Weird injuries can happen anywhere, at any time. Professional athletes aren’t immune to them. Despite having chiseled bodies and the capability for intense focus, sometimes an accident is unavoidable and causes players to miss weeks, months, years or even end their careers.
Nate Burleson once broke his arm trying to save a pizza from sliding off his car seat and was sidelined for two months. DeAngelo Hall tore his Achilles in another pizza-related mishap. Detroit Tigers pitcher Joel Zumaya injured his wrist playing too much of the video game Guitar Hero and couldn’t pitch in the 2006 American League Championship Series.
Even on the field, these strange injuries can take place at the oddest times. No one can forget Gus Frerotte’s dumb celebratory head butt or Kendrys Morales’ ankle injury upon celebrating his walk-off grand slam.
Then there was Turk Edwards.
Turk Edwards Career
Albert Glen “Turk” Edwards was a big guy. No, large. Maybe wide is the better adjective. The 6-foot-2, 255-pound offensive tackle dominated on the gridiron. After graduating from Washington’s Clarkston High School in 1928, he became an All-American at Washington State.
Edwards played for the Cougars in Pullman from 1929-31 and helped them to a 9-0 record in 1930. His play, which included a blocked punt return for a touchdown, helped Washington State earn an invitation to the Rose Bowl on New Year’s Day.
Of course, Edwards was highly sought after by National Football League teams. Back then, there were only 10 NFL franchises in the league, which was only in its 12th season. Three professional football teams offered Edwards contracts: the Boston Braves, the New York Giants and the Portsmouth Spartans.
A savvy businessman, Edwards chose the highest bid — $1,500 for 10 games — and became a Boston Brave. The Braves, if you’re wondering, eventually became the Boston Redskins and moved to Washington, D.C. in 1937 and became the Washington Redskins.
For nine seasons, Edwards was a star left tackle for the franchise who signed him. He won All-NFL honors from every major media outlet every single year of his career. In his All-Pro 1936 season, while playing as both an offensive and defensive lineman, he blocked a punt, blocked a place kick, recovered two fumbles and made tackles in the NFL’s Eastern Division Championship Game versus the Giants, which the ‘Skins won, 14-0.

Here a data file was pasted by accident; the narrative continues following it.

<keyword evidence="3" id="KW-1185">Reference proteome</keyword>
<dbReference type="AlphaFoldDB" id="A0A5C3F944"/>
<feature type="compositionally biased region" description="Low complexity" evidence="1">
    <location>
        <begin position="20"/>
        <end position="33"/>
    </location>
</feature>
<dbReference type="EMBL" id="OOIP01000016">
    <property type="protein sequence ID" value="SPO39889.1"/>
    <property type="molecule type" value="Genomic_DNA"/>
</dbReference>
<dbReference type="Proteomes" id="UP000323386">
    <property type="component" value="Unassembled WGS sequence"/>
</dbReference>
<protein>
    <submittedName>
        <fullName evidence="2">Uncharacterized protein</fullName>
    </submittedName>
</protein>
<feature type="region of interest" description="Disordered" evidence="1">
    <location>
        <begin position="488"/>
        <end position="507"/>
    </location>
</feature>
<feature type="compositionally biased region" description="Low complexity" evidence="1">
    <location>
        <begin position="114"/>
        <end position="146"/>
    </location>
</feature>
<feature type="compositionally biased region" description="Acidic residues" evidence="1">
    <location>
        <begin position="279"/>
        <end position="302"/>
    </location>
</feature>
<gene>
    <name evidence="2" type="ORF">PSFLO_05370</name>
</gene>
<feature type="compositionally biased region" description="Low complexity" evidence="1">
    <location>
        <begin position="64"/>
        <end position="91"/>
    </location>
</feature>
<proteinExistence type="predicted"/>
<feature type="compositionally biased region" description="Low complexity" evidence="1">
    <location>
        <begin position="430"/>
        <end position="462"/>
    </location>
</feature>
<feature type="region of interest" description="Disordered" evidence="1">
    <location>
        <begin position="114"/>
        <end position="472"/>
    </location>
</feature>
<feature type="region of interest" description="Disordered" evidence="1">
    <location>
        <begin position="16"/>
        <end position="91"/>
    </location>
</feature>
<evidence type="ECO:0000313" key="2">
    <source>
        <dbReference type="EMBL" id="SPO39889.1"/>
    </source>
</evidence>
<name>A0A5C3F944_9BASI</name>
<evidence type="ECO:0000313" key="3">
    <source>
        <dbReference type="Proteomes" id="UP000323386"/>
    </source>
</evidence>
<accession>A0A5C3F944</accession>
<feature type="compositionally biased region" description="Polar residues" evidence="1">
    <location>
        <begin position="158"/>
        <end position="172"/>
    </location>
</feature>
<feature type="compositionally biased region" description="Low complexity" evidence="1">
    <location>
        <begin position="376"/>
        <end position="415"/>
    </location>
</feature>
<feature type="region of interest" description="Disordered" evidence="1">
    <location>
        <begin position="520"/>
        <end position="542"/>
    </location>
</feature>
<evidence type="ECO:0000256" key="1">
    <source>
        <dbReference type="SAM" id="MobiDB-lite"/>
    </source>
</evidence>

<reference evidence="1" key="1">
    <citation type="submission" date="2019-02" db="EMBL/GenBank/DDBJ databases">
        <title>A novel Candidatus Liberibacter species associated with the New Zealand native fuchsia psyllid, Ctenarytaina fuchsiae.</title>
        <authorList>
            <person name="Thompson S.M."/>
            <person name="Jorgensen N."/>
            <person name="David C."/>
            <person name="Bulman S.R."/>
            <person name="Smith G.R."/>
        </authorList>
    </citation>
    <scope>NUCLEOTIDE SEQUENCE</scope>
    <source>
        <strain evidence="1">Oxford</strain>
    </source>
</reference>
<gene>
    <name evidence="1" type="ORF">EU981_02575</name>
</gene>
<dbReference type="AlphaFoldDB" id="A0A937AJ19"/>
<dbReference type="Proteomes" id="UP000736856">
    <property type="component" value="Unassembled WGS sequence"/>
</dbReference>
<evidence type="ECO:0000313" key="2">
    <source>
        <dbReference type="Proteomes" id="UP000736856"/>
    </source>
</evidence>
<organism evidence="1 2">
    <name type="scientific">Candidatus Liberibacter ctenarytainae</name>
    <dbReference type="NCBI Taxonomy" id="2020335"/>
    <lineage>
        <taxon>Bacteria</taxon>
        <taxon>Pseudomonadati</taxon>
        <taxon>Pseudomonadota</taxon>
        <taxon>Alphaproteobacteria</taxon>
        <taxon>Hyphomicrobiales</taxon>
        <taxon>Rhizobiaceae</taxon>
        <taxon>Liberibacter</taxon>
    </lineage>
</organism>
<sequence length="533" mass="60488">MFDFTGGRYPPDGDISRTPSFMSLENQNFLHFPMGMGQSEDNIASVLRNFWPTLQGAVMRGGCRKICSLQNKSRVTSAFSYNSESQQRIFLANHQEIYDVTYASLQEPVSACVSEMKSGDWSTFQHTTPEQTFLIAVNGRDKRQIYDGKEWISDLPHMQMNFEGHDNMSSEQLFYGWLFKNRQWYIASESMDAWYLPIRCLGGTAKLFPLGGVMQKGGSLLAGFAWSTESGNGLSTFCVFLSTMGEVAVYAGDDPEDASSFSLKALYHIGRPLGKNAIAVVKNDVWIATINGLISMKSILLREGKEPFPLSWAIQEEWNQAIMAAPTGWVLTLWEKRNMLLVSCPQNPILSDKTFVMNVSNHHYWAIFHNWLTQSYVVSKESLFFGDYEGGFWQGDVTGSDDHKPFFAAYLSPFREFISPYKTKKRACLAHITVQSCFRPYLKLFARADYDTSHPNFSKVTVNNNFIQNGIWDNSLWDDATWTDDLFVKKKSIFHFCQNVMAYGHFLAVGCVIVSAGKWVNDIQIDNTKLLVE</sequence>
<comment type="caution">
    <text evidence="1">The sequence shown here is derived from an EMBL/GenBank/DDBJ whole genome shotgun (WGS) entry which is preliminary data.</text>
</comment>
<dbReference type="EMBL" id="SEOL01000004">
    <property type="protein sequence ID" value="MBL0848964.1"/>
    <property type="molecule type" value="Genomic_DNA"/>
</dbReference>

Edwards’ days blocking for Redskins legendary quarterback Sammy Baugh were numbered, though. A freak accident caught him by surprise in 1940, which was ultimately his final season in the NFL.
Turk Edwards Coin Toss Injury
Turk Edwards had bad knees. Apparently, it didn’t take much for one of those knees to, well, give out.
Everything seemed normal when the Redskins captain made his way out to the middle of the field for the pregame coin toss. He met with New York Giants captain and former teammate Mel Hein, who he coincidentally played alongside at Washington State.
After the coin-tossing ceremony, Edwards turned to head back for the sideline and his cleat got stuck in the turf. His knee popped and gave way and he never played another down of football.
Whatever the coin toss resulted in was obviously not good luck.
Edwards at least made his way back to the sideline eventually. He worked as an assistant coach for the Redskins from 1941-45 and then became the head coach from 1946-48. After spending his entire career in American football with the Braves/Redskins — 17 seasons — he retired.
He operated a sporting goods store in Seattle and in 1961 moved to Kelso, Washington, where he worked in the Cowlitz County assessor’s office. He died from an illness in 1973 at the age of 65, but he was posthumously inducted in the College Football Hall of Fame in 1975.
Turk Edwards didn’t let the injured knee get in the way of his enshrinement in Canton, Ohio. He was inducted in the Pro Football Hall of Fame in 1969 and given recognition among the greatest Redskins and greatest football players of all time.
The guy who introduced him at the ceremony? None other than fellow Hall-of-Famer, former teammate and the one who witnessed Edwards’ career-ending injury firsthand: Mel Hein.